If you love history, then you’ll LOVE Arlington! Arlington is full of unique historical gems. Being so close to DC has made it home to several memorials and landmarks dedicated to pivotal moments in the history of the United States. Here are just a few!
Arlington National Cemetery
Arlington National Cemetary conducts up to 30 funeral services each weekday and a handful on the weekends as well. It sits on 639 acres of rolling hills with several gardens throughout the property. This beautiful scenery provides a peaceful atmosphere for families who’ve lost their loved ones in military service. This is where many who fought in the Civil War were laid to rest.
Netherland Carillon in Arlington
“From the People of the Netherlands to the People of the United States.”
This dedication can be found on the Netherlands Carillion near the Arlington National Cemetary. It was commissioned by Queen Juliana in 1952 as an expression of gratitude towards the US for coming to the aid of the Netherlands during World War II. Dutch architect Joost W. C. Boks and Dutch Paul Koning designed this symbol of friendship between the Netherland and America.
Arlington House, The Robert E. Lee Memorial
The Robert E. Lee Memorial honors confederate army general Robert Lee who served in the US army corps for 32 years. It overlooks the Potomac River and provides several insights into what life was like for those in the Lee household at the time including the Lee family, the Custis family, and the enslaved families.
Fort C. F. Smith Park
The focal point of the Fort C. F. Smith Park is the ruins of the fort itself. The ruins include the well, evidence of the bombing, 11 gun emplacements, and the North Magazine. There were 22 forts in Arlington during the Civil War, but Fort C. F. Smith distinguishes itself as the best preserved of these forts. Today, the ruined fort is set against the background of a beautiful 19-acre park complete with trails, wildlife, and an ornamental peace garden. It’s a great spot for the whole family!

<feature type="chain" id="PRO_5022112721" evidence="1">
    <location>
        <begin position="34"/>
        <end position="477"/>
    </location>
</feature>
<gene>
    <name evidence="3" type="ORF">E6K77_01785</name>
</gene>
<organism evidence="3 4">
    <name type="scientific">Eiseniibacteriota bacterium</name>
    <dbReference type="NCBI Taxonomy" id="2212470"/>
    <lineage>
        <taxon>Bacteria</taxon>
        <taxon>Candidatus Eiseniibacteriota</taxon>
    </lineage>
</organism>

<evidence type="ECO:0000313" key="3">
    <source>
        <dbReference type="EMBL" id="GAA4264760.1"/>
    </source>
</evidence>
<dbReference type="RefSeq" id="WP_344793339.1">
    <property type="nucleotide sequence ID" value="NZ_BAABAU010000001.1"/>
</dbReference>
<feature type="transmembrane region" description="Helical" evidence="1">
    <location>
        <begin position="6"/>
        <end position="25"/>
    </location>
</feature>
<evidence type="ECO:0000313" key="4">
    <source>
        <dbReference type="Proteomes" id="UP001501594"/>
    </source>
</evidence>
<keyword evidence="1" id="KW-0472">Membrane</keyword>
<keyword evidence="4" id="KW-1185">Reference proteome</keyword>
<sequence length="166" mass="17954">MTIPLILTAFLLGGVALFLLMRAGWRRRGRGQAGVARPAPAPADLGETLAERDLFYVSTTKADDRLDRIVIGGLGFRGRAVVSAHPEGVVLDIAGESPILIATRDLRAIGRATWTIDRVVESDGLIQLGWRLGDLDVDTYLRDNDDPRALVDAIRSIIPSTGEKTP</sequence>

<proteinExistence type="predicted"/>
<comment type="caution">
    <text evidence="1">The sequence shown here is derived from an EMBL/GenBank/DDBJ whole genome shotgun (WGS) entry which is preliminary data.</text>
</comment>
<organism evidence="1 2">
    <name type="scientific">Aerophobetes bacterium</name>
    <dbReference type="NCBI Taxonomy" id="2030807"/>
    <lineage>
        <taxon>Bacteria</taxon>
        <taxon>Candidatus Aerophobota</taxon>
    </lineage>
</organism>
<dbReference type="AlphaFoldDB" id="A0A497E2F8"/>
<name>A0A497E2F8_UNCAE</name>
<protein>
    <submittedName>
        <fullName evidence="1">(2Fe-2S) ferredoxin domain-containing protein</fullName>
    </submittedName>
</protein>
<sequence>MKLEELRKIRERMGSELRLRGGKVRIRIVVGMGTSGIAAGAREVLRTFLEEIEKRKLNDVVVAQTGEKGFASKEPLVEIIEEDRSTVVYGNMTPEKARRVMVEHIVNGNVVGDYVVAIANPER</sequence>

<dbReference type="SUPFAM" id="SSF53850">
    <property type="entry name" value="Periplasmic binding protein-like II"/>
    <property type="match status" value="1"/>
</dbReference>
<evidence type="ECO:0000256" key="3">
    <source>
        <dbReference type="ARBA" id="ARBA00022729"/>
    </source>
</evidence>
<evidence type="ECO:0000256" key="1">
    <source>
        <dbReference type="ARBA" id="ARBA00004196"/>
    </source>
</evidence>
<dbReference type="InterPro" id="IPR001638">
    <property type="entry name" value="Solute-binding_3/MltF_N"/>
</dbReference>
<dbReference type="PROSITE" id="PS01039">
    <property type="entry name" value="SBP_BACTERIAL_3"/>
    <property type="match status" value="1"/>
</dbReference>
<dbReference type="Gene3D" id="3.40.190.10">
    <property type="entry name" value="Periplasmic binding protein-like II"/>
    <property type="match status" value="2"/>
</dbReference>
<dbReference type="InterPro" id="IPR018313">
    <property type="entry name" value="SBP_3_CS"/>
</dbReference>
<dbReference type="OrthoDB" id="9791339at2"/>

Arlington Historical Museum
The oldest building in Arlington County is the Hume School, built in 1891. Fittingly, it has become the home to the Arlington Historical Museum run by the Arlington Historical Society. Many of the artifacts in this museum have been donated by Arlington residents themselves. Though they’re currently closed, they’re offering tours of virtual exhibits. Here are a few of their upcoming virtual programs.
- US Civil War “Colored Troops” in Arlington
- Local History Trivia Challenge: Trivia and a Toddy
- Runyon vs McCrary: Arlington and the Desegregation of Private Schools
US Marine Corps War Memorial
The towering US Marine Corps War Memorial depicts a victorious scene for America during World War II. This depicts when the marines invaded Iwo Jima and captured Mount Suribachi, completing the last objective of America’s campaign in the Pacific. The sculpture was based on a pulitzer prize winning photograph of the incident captured by Joe Rosenthal.
The Virginia Commonwealth is full of exhibits and memorials commemorating pivotal points in American history. Go back in time in Arlington with these six historical sites!
If you’re an outdoorsy person, you’ll love our next post about the best parks and recreation areas in Arlington.
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